The life simulator as defined when looking at titles that can trace their lineage to classic 16-bit era releases like Harvest Moon is all about blending the small farm-town ideal or dream with that of the fantasy world where anything is possible. Wrapped up in repetition and tending to whatever you might build or grow in addition to the hunting and the gathering of resources. Building relationships with townsfolk, maybe getting married and being forced to buy some furniture to spruce up your bachelor or bachelorette pad.
My Time at Portia from indie developer Pathea Games and publisher Team 17 is an impressive achievement mainly due to its sheer size and scope. With a large fully-realised 3D town to explore, ruins to both mine and adventure within, and a large estate to grow and expand over the course of months and years. In-game, that is. There’s a staggering number of things to do, but with such a large canvas unfortunately it’s all weighed down by a convoluted and time-consuming crafting system and rather rudimentary combat. The former is by no means terrible, it just results in the campaign possibly taking well over a hundred hours to complete – with much of it erring on the side of ‘the grind’.
But then again, due to the calming nature of the life sim - for some, that won’t be an issue.
Right, so My Time at Portia is not really a life sim that focuses on farming or the growing of crops, even though farming is available. The focus then is primarily on exploration and crafting, which gives it a feel that’s both fresh and original. The art style is reminiscent of The Legend of Zelda: Breath of the Wild in its portrayal of environments, with added Studio Ghibli charm for creatures and animals. Vibrant and inviting, you also get to slay all the fluffy rainbow-coloured Llama that surround your estate. To harvest their fur and meat of course, and all whilst the light and playful soundtrack does its thing.
There’s a story here but to the game’s detriment (and benefit) it’s mostly rather mundane as you come to terms with the setting and flow. It begins with your arrival at Portia, where you’ve come to follow in your Pa’s footsteps and take over the family business. Which is all about construction. This then gently eases into a rather relaxing flow of completing commissions for Portia’s citizens, completing major works for the town and surrounding areas, and slowly improving your homestead whilst growing in combat skill.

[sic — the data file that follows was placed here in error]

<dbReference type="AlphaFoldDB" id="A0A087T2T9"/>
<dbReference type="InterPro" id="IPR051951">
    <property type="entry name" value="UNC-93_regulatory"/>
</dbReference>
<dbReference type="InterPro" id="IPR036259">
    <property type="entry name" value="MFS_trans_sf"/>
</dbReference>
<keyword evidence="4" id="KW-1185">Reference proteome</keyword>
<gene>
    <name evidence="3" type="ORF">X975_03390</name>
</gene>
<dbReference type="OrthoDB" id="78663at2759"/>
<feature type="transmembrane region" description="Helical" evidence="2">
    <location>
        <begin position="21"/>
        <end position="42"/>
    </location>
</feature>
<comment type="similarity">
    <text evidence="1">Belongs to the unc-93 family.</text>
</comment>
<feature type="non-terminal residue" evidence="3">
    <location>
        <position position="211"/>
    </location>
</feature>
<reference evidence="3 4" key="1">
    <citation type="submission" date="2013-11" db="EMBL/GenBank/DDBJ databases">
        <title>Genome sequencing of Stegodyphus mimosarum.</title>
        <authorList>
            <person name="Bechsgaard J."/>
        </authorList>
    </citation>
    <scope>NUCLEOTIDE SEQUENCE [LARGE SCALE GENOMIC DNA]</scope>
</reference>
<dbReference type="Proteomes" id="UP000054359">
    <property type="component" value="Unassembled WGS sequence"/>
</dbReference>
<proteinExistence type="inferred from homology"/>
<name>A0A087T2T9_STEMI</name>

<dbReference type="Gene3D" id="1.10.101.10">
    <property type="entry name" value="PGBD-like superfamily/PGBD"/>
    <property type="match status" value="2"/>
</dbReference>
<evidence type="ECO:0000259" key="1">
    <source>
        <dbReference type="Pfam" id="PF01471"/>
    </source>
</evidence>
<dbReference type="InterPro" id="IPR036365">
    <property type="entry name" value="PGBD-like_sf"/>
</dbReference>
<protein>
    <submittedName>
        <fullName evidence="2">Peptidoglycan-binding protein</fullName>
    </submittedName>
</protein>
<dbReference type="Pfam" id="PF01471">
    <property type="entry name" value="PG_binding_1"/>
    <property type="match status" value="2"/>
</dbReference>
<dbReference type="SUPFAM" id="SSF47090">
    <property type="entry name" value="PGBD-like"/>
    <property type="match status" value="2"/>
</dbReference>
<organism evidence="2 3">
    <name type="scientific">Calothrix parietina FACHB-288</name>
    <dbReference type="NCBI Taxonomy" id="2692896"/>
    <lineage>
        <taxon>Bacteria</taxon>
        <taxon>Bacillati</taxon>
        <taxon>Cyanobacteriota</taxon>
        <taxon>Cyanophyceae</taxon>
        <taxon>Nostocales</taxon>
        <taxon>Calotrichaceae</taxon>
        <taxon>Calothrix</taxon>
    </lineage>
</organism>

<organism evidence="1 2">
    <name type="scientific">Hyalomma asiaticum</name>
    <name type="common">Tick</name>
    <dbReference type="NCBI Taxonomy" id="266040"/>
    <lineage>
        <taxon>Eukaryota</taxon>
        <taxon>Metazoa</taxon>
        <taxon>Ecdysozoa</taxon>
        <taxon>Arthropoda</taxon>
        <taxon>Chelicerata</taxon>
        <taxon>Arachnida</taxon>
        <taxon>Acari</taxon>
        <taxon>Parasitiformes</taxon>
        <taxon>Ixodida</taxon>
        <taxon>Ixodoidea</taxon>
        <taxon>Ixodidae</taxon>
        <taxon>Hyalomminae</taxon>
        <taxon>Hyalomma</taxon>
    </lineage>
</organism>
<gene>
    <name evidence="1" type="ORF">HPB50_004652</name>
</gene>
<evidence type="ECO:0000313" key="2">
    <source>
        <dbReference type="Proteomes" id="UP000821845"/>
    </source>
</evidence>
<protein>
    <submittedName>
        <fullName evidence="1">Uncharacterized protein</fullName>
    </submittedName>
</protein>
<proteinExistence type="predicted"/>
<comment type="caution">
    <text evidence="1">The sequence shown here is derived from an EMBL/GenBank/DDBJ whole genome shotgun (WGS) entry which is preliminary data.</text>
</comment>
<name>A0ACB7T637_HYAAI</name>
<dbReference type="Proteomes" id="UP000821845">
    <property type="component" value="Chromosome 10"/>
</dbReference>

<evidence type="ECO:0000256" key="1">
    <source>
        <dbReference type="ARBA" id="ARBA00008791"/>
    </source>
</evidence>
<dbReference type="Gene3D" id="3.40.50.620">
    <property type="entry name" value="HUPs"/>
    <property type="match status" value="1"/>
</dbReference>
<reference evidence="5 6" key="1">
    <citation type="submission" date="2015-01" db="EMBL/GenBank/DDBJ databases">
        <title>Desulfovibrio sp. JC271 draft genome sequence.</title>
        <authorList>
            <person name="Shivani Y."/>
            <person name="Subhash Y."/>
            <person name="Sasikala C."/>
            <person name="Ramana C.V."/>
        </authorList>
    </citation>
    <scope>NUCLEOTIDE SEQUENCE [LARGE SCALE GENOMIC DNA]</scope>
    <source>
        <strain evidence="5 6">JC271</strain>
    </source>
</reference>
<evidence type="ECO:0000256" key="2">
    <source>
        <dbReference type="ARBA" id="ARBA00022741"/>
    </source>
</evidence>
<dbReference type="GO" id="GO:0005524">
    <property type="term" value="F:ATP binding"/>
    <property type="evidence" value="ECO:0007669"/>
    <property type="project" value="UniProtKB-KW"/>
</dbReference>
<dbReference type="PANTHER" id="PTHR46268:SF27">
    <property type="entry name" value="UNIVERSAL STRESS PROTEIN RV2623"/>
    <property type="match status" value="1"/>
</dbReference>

With exploration a key component this also means a sub-plot involving the history of Portia, a small town built on the ruins of an advanced Earth-like civilisation. A post-apocalyptic setting by the way of a quaint and colourful location. A fun setting that leads to missions, or commissions, where you’re constructing Old World Boomboxes to solve bat infestations, and constructing blenders to, err, blend ingredients for some healing juice. And then stumbling onto ancient couches and desk fans and cassette tapes when mining for copper and other ore.
There are dungeons and bosses to battle too but the simplistic nature of the combat, and erratic enemy AI means that the key to success comes down to the right sword and steady supply of various meats and herbal drinks and other beneficial items. And it doesn’t grow any more involved than hacking away at an enemy and dodging every now and then. As one aspect of a larger picture though it adds variety, and being able to spend one day mining, the next completing commissions, and the following in-game weekend slaying creatures for rare materials – My Time at Portia has a definite sense of the grand.
But also, the bland. The counterpoint here being that with a town full of people with their own stories and lives to observe and become a part of, most of the NPC interaction is stilted and, well, boring. As are most of the big story beats. Of course, the term boring is entirely subjective, so feel free to replace that with bland.
With so many people to keep track of or even introduce yourself too, like with the crafting it quickly begins to feel like one or two steps too far – as relationships take insanely long times to develop beyond friendly interaction. For a such a vibrant and colourful world, the padding or grind saps some of the overall enjoyment. Crafting the next thing almost always requires way more Bronze Plates or Hardwood or Springs than you expect too, with clear resource limits resulting in long stretches or mining and then smelting and cooking and watching counters, err, countdown as you’re trying to remember to add more wood and fuel to various crafting stations.
In the end, the result is an experience that doesn’t quite get the balance right often. Feeling too repetitive and convoluted for what should ultimately be relaxing, calming, and engaging. Having to store and keep track of hundreds of different ‘ingredients’ adds to the confusion. The grand ambition and scope quickly fade as the mundane tasks, repetition, and long lists of things-to-do and commissions to work through pile up. Perhaps with a more memorable cast of NPCs, a stronger narrative drive, and rewarding combat, these hurdles could be overlooked. My Time in Portia has its moments though and getting through the early milestones hint at the larger picture and more player freedom. As it stands it’s is a ‘life sim’ that could do with a little more of the former.